regularly partner with elementary school educators throughout Cobb County to find ways games can be used to engage students with their lesson plans. Guo's Educational and Serious Game Design course, which introduces students to theories behind the gamification of learning instruction, includes a semester-long project during which students pitch and create a working video game for their assigned elementary school classes.
Naomi Beverly, who formerly taught in Park Street Elementary School's K-5 STEM Lab, said gamifying her lesson plan immediately engaged her students, who were able to contribute directly to the development of "The Lily and The Puppy," a game to teach them to identify parts of a plant and how weather, humans and animals cause changes to the environment.
Beverly supplied Kennesaw State game design students with state standards for science education, and worked with them to satisfy those standards and find ways to challenge her students in a virtual environment. In the game, for instance,
children must visit a grocery store to buy supplies for their plant and pet dog. A mini-game inside the store directs the students to collect coins until they have enough money to purchase items. Another game type scatters plant parts around a garden, encouraging students to identify each part and piece the plant back together by dragging them into place.
To boost engagement, Beverly's students were asked to contribute artwork and audio to be incorporated into the game. When possible, KSU students used the drawings submitted by the children in the virtual rendition. The students also played an active role in deciding what kind of game they would like to play.
"The kids have more buy-in because it's something they created rather than something they were forced to do," said Beverly, who now teaches fourth graders at Lockheed Elementary School. "It's a hard sell if they're doing too much reading."
Just a few miles from Kennesaw State's Marietta Campus, the Cobb County Safety Village is exploring new ways to encourage children to practice internet safety at an earlier age. The village is part of a network of comprehensive safety training facilities designed to help residents gain hands-on learning experiences on everything from fire to cross-walk safety.
Director Allison Carter said she was encouraged by what she saw at another safety village in Canada, where police officers use a computer game in which children are asked to divulge personal information, such as their real names and home addresses, in a mock chatroom. At the end of the exercise, officers ask the children what led them to share their information with a stranger and instruct them why its dangerous.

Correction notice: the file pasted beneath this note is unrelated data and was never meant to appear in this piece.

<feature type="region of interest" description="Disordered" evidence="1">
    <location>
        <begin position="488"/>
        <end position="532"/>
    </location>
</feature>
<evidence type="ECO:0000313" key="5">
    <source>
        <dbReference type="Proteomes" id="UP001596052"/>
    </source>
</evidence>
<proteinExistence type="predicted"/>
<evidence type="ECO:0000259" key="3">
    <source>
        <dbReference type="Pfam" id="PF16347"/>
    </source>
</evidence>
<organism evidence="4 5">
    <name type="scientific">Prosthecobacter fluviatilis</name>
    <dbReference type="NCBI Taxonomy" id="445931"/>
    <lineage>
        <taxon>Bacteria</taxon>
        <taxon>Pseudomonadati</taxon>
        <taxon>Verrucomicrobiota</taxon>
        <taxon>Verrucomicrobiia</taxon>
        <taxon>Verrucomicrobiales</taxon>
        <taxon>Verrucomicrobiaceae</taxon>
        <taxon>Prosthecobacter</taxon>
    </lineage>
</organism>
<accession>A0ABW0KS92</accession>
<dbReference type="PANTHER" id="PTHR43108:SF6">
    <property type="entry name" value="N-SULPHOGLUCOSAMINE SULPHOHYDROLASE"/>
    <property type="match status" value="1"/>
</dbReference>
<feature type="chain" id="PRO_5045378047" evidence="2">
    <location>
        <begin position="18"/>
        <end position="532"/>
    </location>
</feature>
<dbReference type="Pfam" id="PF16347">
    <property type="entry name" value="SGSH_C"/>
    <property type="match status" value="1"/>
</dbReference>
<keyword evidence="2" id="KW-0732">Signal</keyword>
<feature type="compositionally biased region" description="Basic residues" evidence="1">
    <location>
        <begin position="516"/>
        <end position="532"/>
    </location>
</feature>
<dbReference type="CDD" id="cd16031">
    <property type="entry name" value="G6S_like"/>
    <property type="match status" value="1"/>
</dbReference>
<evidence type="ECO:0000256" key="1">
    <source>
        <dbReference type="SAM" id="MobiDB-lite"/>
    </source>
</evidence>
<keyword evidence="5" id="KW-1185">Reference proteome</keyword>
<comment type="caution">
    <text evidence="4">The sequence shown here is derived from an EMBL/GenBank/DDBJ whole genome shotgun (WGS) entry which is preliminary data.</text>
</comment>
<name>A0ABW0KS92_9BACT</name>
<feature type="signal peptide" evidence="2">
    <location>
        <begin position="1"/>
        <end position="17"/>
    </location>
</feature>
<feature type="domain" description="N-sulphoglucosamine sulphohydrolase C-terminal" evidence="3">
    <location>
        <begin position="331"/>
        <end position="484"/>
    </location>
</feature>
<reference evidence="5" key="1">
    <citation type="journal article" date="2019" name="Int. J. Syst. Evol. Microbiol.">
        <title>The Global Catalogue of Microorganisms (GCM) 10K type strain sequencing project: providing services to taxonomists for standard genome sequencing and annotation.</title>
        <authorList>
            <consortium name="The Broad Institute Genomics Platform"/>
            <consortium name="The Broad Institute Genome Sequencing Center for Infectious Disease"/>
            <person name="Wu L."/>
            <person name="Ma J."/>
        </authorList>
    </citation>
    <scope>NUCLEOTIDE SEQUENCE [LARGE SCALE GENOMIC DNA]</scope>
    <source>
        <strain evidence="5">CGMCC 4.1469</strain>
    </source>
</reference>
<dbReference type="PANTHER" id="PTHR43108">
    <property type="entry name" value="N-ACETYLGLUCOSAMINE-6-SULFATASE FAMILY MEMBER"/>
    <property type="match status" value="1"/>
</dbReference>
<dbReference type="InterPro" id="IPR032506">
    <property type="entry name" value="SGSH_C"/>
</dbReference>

Recently, Carter enlisted the help of KSU students to help her create a game that could be played at the local safety village using input from law enforcement and Cobb County School District prevention specialists. Carter envisions a game similar to the one she saw in Canada in which children will be tempted to share personal information as part of an elaborate lesson plan to teach internet safety.
To challenge the students, KSU's Guo said the game will likely integrate phishing techniques with a pirate theme. In-game characters, for example, might ask the children to verify passwords before they are allowed to board a pirate ship. Instructors will then be able to record how many of them shared their personal passwords. The goal is to have the children demonstrate better judgement when using the internet and avoid situations where they might share sensitive information, he said.
Carter added that children have grown tired of PowerPoints; she wants them to learn by doing. For children to really become comfortable and engaged with the lesson plan, however, they should be on some sort of device. Based on their in-game actions, instructors will be able to walk them through making better decisions.
"It's new. It's fresh. It's nothing like something, we've ever done," Carter said.